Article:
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Nepal is officially known around the world as the Federal Democratic Republic of Nepal, the official name adopted by the Constituent Assembly in 2008 after the abolition of a 240-year-old monarchy. Government agencies, including Nepal’s overseas missions, have used it in their correspondence with foreign missions and governments since. But the name is to no longer be used for official purposes.

The decision to drop the term ‘Federal Democratic Republic’ from the country’s official name was made by the Oli cabinet with what it says is the intention to bring about conformity in the way Nepal is addressed. The Ministry of Law, Justice and Parliamentary Affairs has also sent a circular to concerned agencies telling them to write ‘Nepal’ instead of the ‘Federal Democratic Republic of Nepal’ in official documents and correspondence here onwards. 

Although the government hasn’t made the decision public yet, the issue has garnered widespread media attention since Jana Aastha weekly, a left-leaning tabloid close to the ruling Nepal Communist Party (NCP), first reported on this decision in October. Opinions remain divided on the move; several leaders from across the political spectrum have opposed it, claiming that it raises fresh doubts about the Oli government’s commitment to institutionalising federalism, while others have welcomed it. 

Madhu Raman Acharya, a former diplomat, claims that Nepal has not updated its new name at the UN. “In 2008, the government decided to name the country ‘Federal Democratic Republic of Nepal.’ At the UN, that would have moved our alphabetic position to ‘F’ from ‘N.’ As Permanent Representative, I wrote to  the UN saying we would continue to be ‘Nepal.’ It so remains at the UN,” he shared in a tweet.

NCP leader Matrika Yadav, for example, demanded that the government scrap the decision, calling the move “an anti-federal act and an insult to the people’s war, the second people’s uprising, the Madhesh movement, and all the great martyrs” driven by personal whims rather than a respect for the constitution. Former Prime Minister Baburam Bhattarai and Nepali Congress spokesperson Bishwa Prakash Sharma have also voiced their opposition. Bhattarai described it as an ominous sign for the fledgling republic.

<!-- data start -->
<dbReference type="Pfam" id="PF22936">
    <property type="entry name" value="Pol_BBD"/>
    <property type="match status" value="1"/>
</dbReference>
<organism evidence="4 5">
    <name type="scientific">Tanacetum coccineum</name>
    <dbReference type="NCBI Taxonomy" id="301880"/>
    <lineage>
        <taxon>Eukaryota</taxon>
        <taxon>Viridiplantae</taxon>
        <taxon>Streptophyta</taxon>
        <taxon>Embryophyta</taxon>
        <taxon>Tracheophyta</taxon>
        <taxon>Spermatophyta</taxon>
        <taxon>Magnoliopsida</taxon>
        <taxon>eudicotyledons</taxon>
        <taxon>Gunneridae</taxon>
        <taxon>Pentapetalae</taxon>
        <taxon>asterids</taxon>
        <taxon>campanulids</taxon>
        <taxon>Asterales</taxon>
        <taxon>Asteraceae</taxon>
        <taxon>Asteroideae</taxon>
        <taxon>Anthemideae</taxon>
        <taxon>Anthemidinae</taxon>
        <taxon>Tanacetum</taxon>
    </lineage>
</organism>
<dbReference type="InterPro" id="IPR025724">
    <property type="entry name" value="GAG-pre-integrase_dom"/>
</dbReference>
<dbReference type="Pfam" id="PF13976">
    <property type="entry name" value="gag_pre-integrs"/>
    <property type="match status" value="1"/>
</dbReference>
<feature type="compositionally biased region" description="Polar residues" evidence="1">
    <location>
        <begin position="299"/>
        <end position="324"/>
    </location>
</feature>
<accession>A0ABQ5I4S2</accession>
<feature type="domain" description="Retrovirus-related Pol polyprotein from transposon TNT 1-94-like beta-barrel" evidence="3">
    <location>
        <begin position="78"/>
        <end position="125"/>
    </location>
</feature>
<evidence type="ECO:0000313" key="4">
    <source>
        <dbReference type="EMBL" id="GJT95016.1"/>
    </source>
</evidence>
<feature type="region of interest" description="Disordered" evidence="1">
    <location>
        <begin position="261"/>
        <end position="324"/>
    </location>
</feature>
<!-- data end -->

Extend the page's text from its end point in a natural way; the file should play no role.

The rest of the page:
However, Oli’s loyalists as well as leaders of the Rastriya Prajatantra Party, the right-wing party fighting to restore Nepal as a Hindu kingdom, have lauded the government’s decision. 

Legal eagles are also divided on whether the decision is a constitutional breach. Several experts have claimed that it undermines the spirit of the constitution which categorically states that Nepal is a federal democratic republic. “The main structure of the Federal Democratic Republic of Nepal shall be three levels — federation, the state (province) and the local level,” states Article 56 (1) of the Constitution. 

Bhimarjun Acharya, a constitutional expert, begs to differ.   

“I don’t think the government’s circular to write just Nepal instead of the Federal Democratic Republic of Nepal breaches the constitution. It would have been objectionable had they written China, India, or Singapore instead of Nepal. If the inability to sustain federalism is what spurred this decision, I welcome it,” tweeted Acharya, who has openly been criticising federal setup, right from when the concept was first floated.